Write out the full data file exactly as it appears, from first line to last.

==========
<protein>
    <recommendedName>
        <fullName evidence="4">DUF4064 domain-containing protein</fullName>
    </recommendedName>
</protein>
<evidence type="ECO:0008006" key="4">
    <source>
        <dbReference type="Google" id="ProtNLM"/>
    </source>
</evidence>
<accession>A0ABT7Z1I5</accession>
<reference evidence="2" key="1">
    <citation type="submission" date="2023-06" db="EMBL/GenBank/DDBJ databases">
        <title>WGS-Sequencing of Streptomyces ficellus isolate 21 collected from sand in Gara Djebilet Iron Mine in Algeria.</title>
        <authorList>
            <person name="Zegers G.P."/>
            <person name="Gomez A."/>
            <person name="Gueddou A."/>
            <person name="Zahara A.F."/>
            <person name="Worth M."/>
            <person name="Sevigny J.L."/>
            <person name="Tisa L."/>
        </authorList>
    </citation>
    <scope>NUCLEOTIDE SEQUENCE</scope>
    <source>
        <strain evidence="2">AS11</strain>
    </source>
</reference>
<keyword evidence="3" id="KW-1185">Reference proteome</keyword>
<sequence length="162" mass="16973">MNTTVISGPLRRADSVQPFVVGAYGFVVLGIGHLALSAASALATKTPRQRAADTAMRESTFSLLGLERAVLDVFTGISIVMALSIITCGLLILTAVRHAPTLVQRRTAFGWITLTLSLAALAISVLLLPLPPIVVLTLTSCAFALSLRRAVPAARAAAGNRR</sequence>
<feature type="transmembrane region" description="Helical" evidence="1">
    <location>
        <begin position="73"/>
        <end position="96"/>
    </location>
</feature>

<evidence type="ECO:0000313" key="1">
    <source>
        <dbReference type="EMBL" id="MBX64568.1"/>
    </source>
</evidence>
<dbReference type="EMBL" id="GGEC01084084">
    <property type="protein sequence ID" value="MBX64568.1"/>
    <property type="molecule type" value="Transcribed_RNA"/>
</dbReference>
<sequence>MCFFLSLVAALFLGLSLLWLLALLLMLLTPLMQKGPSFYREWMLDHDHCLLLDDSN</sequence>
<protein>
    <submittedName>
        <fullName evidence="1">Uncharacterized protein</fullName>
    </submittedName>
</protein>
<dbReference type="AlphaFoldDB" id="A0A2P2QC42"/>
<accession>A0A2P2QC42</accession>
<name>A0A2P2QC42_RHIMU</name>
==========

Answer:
<protein>
    <recommendedName>
        <fullName evidence="4">DUF4064 domain-containing protein</fullName>
    </recommendedName>
</protein>
<evidence type="ECO:0008006" key="4">
    <source>
        <dbReference type="Google" id="ProtNLM"/>
    </source>
</evidence>
<accession>A0ABT7Z1I5</accession>
<reference evidence="2" key="1">
    <citation type="submission" date="2023-06" db="EMBL/GenBank/DDBJ databases">
        <title>WGS-Sequencing of Streptomyces ficellus isolate 21 collected from sand in Gara Djebilet Iron Mine in Algeria.</title>
        <authorList>
            <person name="Zegers G.P."/>
            <person name="Gomez A."/>
            <person name="Gueddou A."/>
            <person name="Zahara A.F."/>
            <person name="Worth M."/>
            <person name="Sevigny J.L."/>
            <person name="Tisa L."/>
        </authorList>
    </citation>
    <scope>NUCLEOTIDE SEQUENCE</scope>
    <source>
        <strain evidence="2">AS11</strain>
    </source>
</reference>
<keyword evidence="3" id="KW-1185">Reference proteome</keyword>
<sequence length="162" mass="16973">MNTTVISGPLRRADSVQPFVVGAYGFVVLGIGHLALSAASALATKTPRQRAADTAMRESTFSLLGLERAVLDVFTGISIVMALSIITCGLLILTAVRHAPTLVQRRTAFGWITLTLSLAALAISVLLLPLPPIVVLTLTSCAFALSLRRAVPAARAAAGNRR</sequence>
<feature type="transmembrane region" description="Helical" evidence="1">
    <location>
        <begin position="73"/>
        <end position="96"/>
    </location>
</feature>

<evidence type="ECO:0000313" key="1">
    <source>
        <dbReference type="EMBL" id="MBX64568.1"/>
    </source>
</evidence>
<dbReference type="EMBL" id="GGEC01084084">
    <property type="protein sequence ID" value="MBX64568.1"/>
    <property type="molecule type" value="Transcribed_RNA"/>
</dbReference>
<sequence>MCFFLSLVAALFLGLSLLWLLALLLMLLTPLMQKGPSFYREWMLDHDHCLLLDDSN</sequence>
<protein>
    <submittedName>
        <fullName evidence="1">Uncharacterized protein</fullName>
    </submittedName>
</protein>
<dbReference type="AlphaFoldDB" id="A0A2P2QC42"/>
<accession>A0A2P2QC42</accession>
<name>A0A2P2QC42_RHIMU</name>